Whether you feel angry or sad, here's a great way to help your friend.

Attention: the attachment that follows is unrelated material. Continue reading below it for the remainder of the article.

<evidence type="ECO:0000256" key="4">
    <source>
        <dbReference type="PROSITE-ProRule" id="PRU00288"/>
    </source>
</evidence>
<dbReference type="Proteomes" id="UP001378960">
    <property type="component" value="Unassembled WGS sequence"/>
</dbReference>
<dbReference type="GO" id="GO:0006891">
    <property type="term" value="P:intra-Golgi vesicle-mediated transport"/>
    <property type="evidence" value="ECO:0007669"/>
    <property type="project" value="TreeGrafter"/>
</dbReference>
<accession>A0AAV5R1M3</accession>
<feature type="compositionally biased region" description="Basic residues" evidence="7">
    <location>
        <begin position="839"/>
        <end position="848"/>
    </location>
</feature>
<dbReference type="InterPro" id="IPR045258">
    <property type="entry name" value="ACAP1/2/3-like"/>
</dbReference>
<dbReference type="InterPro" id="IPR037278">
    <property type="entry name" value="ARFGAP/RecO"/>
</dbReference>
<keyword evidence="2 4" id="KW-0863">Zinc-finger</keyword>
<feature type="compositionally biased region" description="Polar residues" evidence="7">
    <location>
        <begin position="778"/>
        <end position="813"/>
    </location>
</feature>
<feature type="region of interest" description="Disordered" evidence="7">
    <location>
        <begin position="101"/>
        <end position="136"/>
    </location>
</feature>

Question: Every so often I meet a guy who tells me he just won’t use a condom because (take your pick): (1) He can’t stay hard; (2) He’s too big; (3) He’s allergic to latex; (4) He’s HIV-negative; or (5) It’s a mood killer. How do you suggest I handle these situations — especially when I’m really turned on? Answer: Let me start today by noting that it’s World AIDS Day, which is observed December 1 each year and — as the official site in the U.K. proclaims — “is an opportunity for people worldwide to unite in the fight against HIV, show their support for people living with HIV and to commemorate people who have died.” That being said, there’s no better way to observe this day than to pledge to protect yourself and your prospective partners from HIV. And if there’s any tool we have to prevent the continued spread of the virus, it’s the much-maligned, low-tech (but lifesaving) condom. I know you’ve heard this before (I certainly hope that you have) but latex and plastic rubbers, when used properly (and yes, that’s key) with a water-based lubricant, provide a high degree of protection to each partner. But sometimes information alone doesn’t do the trick. If only. Instead of going to the experts (as Mr. Manners often does) I decided to ask a friend of mine who recently became infected why his knowledge of safer sex didn’t safeguard him: “You can be armed with all of the information in the world, but it's much harder to put it into practice when you combine casual sex, alcohol, and drugs — and put places like Fire Island into the mix,” he told me. “My suspicion is that somewhere along the line I wasn't sober enough to do what I needed to do to protect myself, and there were enough of those nights that the statistical odds became stacked against me.” So, how do I suggest you respond to these periodic ploys (and that’s what they are) to have unprotected sex? It would be facile for me to suggest that you just say no. Still, you can’t make sound judgments if you’re stoned, high, drunk, tweaked, or toasted — and there’s no question that drug and alcohol use are closely linked with new HIV infections. For now, though, let’s take each of the objections to using a condom and do a little role-playing: He says:“I can’t stay hard.” The truth: It’s true that in a fair number of instances guys may lose their erections after suiting up. But there are a number of things you can do, like try different brands of rubbers — especially those that might not be as tight or as thick. More often than not, though, what you’re hearing (and seeing) is a self-fulfilling prophecy based on a psychological response (“I don't like to wear a condom”). To counter that, try making the unveiling and capture playfully sexy and fun. If your buddy loses his erection as soon as the glove goes on, go back to first or second base for a while to help him get (re)stimulated. He says:“I’m too big.” The truth: Condoms come in all sizes, my friend. Unless your partner is superhuman, there’s a condom for him. He doesn’t go shoeless because he’s a big guy, does he? He shouldn’t go without a glove either. Among the jumbo-size options are Trojan Magnum XL Lubricated, Durex XXL, and Kimono MAXX. Keep shopping for options until you find one that satisfies. He says:“I’m allergic to latex.” The truth: Indeed, some men are, but there are condoms made out of plastic (polyurethane) that provide protection against HIV and other STDs. Be sure to use a water-based lubricant with either latex or plastic. And remember: Don’t use lambskin condoms since they don’t protect against HIV and other STDs.
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